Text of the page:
Deformable
Contour Tracking using PF-MT (Particle Filter with Mode
Tracker)
(collaborators:
Anthony Yezzi, Yogesh Rathi and Allen Tannenbaum at Georgia Tech)
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Details:
We
consider
the problem of tracking the boundary contour of a moving and deforming
object
from a sequence of images. If the motion of the “object” or region of
interest
is constrained (e.g. rigid or approximately rigid), the contour motion
can be
efficiently represented by a small number of parameters, e.g. the
affine group.
But if the “object” is arbitrarily deforming, each contour point can
move
independently. Contour deformation then forms an infinite (in practice,
very
large), dimensional space. Direct application of particle filters for
large
dimensional problems is impractical, due to the reduction in effective
particle
size as dimension increases. But in most real problems, at any given
time,
“most of the contour deformation” occurs in a small number of
dimensions
(“effective basis”) while the residual deformation in the rest of the
state
space (“residual space”) is “small”. The effective basis may be fixed
or time
varying. Based on this assumption, we modify the particle filtering
method to
perform sequential importance sampling only on the effective basis
dimensions,
while replacing it with deterministic mode tracking in residual space
(PF-MT).
We develop the PF-MT idea for contour tracking.
Deforming
contours occur either due to changing region of partial occlusions or
when the
object of interest is actually deforming its shape over a time or space
sequence of images. Examples of the second kind are a beating heart,
moving
animals or humans, or the cross-sections of different parts of a 3D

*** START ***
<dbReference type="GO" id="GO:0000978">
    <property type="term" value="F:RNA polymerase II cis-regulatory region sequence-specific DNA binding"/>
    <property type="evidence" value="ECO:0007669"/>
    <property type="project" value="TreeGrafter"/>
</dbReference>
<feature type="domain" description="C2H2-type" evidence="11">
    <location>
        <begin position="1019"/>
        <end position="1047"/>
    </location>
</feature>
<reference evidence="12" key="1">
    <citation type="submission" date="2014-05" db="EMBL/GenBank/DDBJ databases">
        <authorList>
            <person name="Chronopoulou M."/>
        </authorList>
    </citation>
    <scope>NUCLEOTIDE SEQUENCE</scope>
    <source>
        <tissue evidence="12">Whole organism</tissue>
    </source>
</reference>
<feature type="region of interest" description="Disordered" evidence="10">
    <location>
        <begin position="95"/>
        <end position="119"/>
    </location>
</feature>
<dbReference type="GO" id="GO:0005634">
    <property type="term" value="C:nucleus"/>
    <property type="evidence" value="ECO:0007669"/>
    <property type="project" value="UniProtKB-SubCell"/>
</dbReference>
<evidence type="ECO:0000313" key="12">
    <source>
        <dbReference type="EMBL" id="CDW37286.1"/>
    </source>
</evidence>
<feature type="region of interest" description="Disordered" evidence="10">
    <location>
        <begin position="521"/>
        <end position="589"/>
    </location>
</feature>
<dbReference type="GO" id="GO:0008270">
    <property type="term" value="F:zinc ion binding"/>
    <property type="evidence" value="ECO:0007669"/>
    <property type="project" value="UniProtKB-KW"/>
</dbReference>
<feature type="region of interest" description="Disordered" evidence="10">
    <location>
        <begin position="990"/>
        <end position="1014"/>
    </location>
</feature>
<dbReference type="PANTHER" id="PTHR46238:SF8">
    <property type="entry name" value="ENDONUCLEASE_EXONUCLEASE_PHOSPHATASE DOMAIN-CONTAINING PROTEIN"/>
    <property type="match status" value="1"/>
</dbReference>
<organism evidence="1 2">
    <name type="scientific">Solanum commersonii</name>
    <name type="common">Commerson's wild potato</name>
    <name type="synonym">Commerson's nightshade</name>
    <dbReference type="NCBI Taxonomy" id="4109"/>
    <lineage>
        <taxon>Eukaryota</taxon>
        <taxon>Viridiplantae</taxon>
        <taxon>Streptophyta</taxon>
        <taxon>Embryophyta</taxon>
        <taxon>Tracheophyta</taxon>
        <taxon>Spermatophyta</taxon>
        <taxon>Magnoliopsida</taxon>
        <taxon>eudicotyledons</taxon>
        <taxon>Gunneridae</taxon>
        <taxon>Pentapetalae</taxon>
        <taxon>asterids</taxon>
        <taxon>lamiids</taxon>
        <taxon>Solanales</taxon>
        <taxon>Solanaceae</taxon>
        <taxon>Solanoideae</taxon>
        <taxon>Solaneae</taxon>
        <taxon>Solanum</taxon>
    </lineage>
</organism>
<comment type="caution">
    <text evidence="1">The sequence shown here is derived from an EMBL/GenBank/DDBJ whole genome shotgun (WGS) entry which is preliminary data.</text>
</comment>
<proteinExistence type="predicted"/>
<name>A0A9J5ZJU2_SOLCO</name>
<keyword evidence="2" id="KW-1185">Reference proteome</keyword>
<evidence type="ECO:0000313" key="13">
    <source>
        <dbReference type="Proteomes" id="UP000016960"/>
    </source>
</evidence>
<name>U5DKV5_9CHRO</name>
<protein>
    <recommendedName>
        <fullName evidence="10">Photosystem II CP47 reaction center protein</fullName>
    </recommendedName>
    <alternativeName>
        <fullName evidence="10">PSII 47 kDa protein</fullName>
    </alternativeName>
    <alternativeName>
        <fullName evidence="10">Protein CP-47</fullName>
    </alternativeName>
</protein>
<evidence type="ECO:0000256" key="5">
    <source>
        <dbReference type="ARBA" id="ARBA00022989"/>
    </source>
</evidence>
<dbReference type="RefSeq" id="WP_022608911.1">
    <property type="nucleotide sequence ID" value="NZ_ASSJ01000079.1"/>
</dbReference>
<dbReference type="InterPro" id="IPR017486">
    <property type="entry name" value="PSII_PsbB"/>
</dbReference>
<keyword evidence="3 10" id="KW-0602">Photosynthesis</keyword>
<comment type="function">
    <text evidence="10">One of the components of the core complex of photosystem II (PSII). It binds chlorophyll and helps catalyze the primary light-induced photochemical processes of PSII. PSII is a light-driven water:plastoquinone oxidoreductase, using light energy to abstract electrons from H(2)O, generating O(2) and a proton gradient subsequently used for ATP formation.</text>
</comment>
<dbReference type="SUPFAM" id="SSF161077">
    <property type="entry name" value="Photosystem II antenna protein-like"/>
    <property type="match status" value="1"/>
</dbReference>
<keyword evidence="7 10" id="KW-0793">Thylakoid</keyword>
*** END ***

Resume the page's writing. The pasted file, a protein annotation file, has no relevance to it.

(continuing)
object like
the brain, in consecutive MRI slices. Most biological images contain
deforming
objects/regions. Contour tracking has many applications in medical
image
analysis, e.g. sequential segmentation of volume images; tracking heart
regions
or image guided surgery. The observation likelihood is often multimodal
due to
background objects (clutter) which are partially occluded by the
“object of
interest” or due to an object which partially occludes the “object of
interest”
or due to low contrast imagery. Heavy tailed and often multimodal
observation
likelihoods occur when the observation noise has occasional outliers.
In
our
initial work (CVPR 2005, PAMI 2007), we treated the 6 dimensional space
of affine
deformations as the
"effective basis" while the space of non-affine deformation was the
residual space. The implicit assumption is that the posterior of
non-affine
deformation (conditioned on affine deformation and the current image)
is
unimodal. This is valid for many practical problems where the
non-affine
deformation per frame is small, e.g. a rigid object tracked by a
perspective
camera with frequent viewpoint changes, or approximately rigid objects,
e.g.
human body contour from a distance.
But
in other
situations, where local deformations are large, there may be more than
one non-affine
mode for the same affine deformation value and the same image, i.e.
posterior
of non-affine deformation may be multimodal. Example applications are a
rigid
object undergoing partial occlusions, e.g. a car going under a light
pole, or
tracking regions of interest in low contrast medical images (multiple
nearby
contour modes due to the low contrast). Such applications also require
importance sampling on the space of non-affine deformations. In recent
work (CDC 2006, Trans. IP, Accepted 2008), we use global
translations and deformation velocity at subsampled contour locations
interpolated using a B-spline basis as the effective basis. The
effective basis
dimension is allowed to change with time. We are able to get excellent
results
with as low as K=6 subsampled points which is much smaller than the
total
number of contour points, M=150-200. Or in other words, the deformation
“signal” is approximately bandlimited (spatially), with the approximate
cut-off
frequency being much smaller than the maximum measurable frequency,
0.5Hz
(cycles/pixel). We can increase K if the approximate cut-off frequency
increases.